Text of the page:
Yes, a number of assumptions for this one given it’s mid-2024 already and they will have earned most of their employment income this year before retirement, and depending on ages/retirement start dates, things are prorated.

      100% correct = the RRIF minimum withdrawal amount is based on the value of your RRIF on December 31 of the previous year.

      Thanks for your comment as always!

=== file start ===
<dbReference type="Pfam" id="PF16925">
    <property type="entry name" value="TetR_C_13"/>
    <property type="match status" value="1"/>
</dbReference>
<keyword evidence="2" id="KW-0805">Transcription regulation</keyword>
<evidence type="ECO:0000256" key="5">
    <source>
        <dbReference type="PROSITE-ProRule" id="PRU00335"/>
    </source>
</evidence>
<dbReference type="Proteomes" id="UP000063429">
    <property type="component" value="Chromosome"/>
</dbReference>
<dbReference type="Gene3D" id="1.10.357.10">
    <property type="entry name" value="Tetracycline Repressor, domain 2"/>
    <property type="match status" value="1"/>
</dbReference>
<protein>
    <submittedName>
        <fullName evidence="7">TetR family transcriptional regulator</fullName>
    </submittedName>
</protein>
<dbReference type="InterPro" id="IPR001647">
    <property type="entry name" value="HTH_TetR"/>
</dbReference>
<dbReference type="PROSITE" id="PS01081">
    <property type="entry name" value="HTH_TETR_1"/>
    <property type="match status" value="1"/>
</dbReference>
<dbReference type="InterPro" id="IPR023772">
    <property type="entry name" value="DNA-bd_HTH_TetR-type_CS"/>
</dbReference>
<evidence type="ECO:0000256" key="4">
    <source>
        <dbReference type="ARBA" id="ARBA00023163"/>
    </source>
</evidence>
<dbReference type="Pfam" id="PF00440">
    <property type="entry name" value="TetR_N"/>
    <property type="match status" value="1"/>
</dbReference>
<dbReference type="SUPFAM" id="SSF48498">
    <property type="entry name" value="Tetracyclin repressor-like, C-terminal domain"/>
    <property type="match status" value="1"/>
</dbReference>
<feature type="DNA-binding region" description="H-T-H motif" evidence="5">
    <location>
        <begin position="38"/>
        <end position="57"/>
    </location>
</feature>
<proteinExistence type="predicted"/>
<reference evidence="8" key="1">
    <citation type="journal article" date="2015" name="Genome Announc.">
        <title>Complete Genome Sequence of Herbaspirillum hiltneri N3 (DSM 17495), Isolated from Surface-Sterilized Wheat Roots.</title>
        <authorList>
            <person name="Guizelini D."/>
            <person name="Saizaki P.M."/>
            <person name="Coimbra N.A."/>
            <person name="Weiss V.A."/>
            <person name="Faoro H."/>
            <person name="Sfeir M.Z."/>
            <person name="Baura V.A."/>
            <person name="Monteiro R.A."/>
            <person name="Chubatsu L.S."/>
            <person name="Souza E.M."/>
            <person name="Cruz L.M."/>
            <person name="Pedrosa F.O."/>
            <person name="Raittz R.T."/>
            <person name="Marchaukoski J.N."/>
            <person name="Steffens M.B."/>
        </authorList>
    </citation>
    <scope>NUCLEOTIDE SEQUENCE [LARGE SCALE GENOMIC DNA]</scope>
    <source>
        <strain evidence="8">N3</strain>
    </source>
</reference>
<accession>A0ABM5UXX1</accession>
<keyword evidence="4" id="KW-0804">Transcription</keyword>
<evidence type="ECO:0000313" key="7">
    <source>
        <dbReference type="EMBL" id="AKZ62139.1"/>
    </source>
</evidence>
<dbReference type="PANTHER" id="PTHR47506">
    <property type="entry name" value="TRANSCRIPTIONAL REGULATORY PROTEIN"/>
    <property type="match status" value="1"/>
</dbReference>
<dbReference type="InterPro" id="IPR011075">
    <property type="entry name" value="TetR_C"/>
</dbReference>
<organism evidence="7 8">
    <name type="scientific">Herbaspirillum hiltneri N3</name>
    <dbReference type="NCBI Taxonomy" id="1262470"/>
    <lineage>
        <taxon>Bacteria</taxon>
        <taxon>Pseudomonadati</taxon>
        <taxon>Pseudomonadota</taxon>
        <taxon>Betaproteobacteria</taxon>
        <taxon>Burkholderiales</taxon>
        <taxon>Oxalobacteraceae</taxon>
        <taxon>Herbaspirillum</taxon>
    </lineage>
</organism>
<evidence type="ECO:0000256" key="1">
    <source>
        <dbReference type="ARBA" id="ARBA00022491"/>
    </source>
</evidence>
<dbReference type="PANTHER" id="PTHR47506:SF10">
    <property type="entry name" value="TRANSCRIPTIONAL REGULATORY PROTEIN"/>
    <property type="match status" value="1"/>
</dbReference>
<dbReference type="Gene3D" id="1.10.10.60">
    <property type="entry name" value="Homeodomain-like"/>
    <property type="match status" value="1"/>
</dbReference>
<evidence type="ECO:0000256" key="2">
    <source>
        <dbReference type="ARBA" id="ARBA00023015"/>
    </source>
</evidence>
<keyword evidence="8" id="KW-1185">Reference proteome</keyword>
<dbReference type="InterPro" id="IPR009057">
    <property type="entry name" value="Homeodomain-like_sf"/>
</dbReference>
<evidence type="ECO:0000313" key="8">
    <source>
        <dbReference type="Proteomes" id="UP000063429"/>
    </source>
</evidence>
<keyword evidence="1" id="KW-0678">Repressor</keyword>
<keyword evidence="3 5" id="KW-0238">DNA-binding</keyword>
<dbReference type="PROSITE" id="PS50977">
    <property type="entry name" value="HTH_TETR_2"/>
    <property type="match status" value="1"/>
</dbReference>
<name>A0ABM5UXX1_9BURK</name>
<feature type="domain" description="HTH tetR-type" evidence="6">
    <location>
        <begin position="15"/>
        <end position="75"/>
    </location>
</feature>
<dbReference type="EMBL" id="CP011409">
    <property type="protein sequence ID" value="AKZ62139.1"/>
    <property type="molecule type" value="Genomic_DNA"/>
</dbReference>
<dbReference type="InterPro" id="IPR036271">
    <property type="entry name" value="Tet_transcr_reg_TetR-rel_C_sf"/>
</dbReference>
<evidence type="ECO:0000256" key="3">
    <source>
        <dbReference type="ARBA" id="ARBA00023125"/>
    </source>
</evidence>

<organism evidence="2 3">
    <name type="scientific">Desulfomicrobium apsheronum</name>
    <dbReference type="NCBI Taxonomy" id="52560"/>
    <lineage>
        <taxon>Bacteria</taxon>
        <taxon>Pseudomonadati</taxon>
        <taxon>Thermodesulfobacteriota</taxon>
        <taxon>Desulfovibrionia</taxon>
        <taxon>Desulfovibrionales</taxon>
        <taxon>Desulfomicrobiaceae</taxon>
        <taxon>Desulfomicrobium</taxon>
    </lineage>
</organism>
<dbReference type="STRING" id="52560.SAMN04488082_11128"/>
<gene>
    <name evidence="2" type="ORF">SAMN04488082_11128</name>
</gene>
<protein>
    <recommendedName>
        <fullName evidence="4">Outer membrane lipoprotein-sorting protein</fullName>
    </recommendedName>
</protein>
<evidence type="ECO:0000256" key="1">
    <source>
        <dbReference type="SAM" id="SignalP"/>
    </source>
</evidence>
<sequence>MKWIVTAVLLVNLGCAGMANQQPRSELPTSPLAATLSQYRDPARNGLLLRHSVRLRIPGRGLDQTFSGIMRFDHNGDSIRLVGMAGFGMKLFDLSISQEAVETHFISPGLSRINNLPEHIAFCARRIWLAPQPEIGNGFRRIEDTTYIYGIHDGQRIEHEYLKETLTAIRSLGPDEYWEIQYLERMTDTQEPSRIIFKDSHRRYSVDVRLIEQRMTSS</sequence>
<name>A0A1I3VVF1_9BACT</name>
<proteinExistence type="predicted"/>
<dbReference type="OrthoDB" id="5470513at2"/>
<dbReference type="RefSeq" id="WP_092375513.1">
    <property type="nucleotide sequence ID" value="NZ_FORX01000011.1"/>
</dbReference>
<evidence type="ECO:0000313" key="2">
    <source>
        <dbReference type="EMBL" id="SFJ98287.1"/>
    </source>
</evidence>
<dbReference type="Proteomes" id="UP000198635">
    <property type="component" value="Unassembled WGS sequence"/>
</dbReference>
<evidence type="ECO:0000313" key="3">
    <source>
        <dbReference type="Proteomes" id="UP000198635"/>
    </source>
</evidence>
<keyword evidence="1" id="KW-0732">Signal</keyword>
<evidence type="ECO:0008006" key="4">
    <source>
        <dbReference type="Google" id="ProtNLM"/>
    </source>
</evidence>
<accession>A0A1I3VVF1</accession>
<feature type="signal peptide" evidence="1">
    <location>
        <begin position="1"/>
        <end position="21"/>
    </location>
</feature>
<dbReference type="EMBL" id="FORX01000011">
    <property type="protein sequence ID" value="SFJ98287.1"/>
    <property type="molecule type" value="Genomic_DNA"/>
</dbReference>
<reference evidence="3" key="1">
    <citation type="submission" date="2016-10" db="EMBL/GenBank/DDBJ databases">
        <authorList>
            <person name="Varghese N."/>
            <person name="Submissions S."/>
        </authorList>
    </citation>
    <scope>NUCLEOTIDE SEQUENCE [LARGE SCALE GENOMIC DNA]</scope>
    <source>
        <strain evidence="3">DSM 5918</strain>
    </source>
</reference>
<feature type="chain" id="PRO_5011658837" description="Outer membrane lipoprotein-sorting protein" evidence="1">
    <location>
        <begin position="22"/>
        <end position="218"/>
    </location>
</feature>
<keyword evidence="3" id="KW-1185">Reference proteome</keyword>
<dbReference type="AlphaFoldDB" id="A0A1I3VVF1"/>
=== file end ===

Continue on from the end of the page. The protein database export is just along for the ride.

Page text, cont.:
4. Hi Mark: James I don’t wish to be flippant or disrespectful but your reasoning to common sense and I have the same problem as KB. I have a trust which was turned into a back-ended mutual fund. Each month I receive more units that are assessed a price and when tax time rolls around and I receive my T3 all the money is put down as ROC. Common sense say’s that this amount should be subtracted from the base cost but wait. Each month I receive more units so my total keeps increasing and if this is true and the ROC is decreased from the base cost then this is a pretty good trick. I’m receiving more units but my base cost is decreasing. Can you see how this can be confusing as it appears that you are not only getting something for nothing but your base cost is decreasing also. What started out as 7433 units is now 20000 units but my initial cost is dropping, confusing. With fact if you can retire with $1000000.00 yes you can but you should have outside savings to live on as pensions and work pensions will not see you far, If you can then when you turn 71 you can turn the RRSP into a RRIF and the next year you won’t have to do a thing as $52,800.00 ($1000000.00 X .0528) will be taken out automatically. This $52800.00 is added to your total income and is fully taxable. Not a nice one time hit and the thing is that it will be more next year. This is the downfall of RRSP’s. That added income will make it even easier to live in retirement.